The temperatures were heating up and wild fires burning in the west as we arrived in Vernal, Utah. Since we were driving by Dinosaur National Monument, we thought we should stop and check it out.
Dinosaur National Monument
Dinosaur National Monument includes one of Earth's richest known dinosaur fossil beds. These remains from the Jurassic period150 million years ago. During a drought, many dinosaurs died near a river's edge. When the rain returned, floodwaters carried the jumbled bones of over 500 dinosaurs, representing ten species, here. Ancient river sediments, now called Morrison sandstone,
entombed the dinosaur bones and cast them in stone. After faults pushed up the earth, erosion eventually exposed the fossils.
We took the short ride on the shuttle to the Quarry from the visitor's center. The bones looked unreal with a couple for us to touch.
The campground host told us that most people just visit the quarry and leave. She suggested that we take the drive to the end of the road. We picked up and auto guide as we entered the Monument and made several interesting stops.
There were hikes to petroglyphs.
Elephant Toes Butte from eroded Nugget Sandstone.
Fremont people carved petroglyphs into the cliffs. The six foot long lizard is considered to be 1000 years old.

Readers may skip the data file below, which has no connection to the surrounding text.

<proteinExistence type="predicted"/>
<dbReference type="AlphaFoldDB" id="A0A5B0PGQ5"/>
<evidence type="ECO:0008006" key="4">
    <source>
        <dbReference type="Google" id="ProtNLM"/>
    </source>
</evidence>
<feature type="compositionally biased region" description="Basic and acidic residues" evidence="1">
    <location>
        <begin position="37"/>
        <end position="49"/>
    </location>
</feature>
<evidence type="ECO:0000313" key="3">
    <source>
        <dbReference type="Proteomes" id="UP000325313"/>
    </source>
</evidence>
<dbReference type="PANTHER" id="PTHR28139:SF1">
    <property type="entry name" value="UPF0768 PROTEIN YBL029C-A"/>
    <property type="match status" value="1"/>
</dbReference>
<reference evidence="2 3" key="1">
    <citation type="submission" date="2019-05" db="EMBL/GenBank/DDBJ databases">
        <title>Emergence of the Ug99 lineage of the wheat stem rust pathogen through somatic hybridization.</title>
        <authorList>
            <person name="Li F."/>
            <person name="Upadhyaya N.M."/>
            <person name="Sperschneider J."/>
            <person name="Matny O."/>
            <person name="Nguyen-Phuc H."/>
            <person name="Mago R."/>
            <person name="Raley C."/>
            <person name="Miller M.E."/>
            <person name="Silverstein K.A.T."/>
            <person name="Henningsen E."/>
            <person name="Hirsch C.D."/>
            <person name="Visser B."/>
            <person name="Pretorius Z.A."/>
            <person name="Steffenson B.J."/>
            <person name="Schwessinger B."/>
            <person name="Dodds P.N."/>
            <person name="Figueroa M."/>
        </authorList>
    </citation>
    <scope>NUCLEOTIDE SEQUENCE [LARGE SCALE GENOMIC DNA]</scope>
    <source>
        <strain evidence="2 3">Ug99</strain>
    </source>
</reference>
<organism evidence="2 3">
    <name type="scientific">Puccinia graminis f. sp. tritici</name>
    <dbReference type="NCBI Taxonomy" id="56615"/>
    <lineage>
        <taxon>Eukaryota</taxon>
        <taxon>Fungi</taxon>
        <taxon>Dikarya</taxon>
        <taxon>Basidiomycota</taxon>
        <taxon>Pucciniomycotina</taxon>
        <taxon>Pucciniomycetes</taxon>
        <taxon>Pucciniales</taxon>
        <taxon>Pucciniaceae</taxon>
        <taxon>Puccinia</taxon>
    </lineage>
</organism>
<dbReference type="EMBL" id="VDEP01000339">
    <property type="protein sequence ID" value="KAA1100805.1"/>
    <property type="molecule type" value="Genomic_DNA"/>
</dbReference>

Then there was Josephine Morris's cabin.
Josephine Morris is a legend that lived her life on her own terms. She chose to too settle here in 1914 and built several cabins on her homestead after marrying five times and finally chose the single life. She was accused of cattle rustling twice (never convicted) and an alleged associate of Butch Cassidy. In 1964, while feeding her horse, it nudged her and she slipped on some ice. She suffered a broken
hip. Alone, she dragged herself into her house where a friend found her several days later. She had no phone to call for help. On her trip to the hospital she knew she would never again see the home she built. She died that spring at 89 years old.
We hiked into the two box canyons Josie used for corrals and could imagine her life. There were small and medium sized bobcat prints in the sand. The canyon was protected from the sun making a much cooler walk.
Turtle rock is the same type of sandstone which forms the arches in Arches National Park.
The Green River runs through the valley beneath the sandstone cliff with two very nice primitive campgrounds long the banks of the river.
One evening while we were walking, a bug stung me in the eye. Boy, did it sting, giving me blurry vision in that eye for a few days. No driving for Debbie for those days. Darn....
Colorado National Monument
Back in Colorado again.
The drive to Tom Robb State Park in Fruita, Colorado was short and near the entrance to the Colorado Monument. That gave us time to take a peaceful evening walk in the Monument. We hadn't seen it from this perspective before.
Now, we head to Ridgway State Park.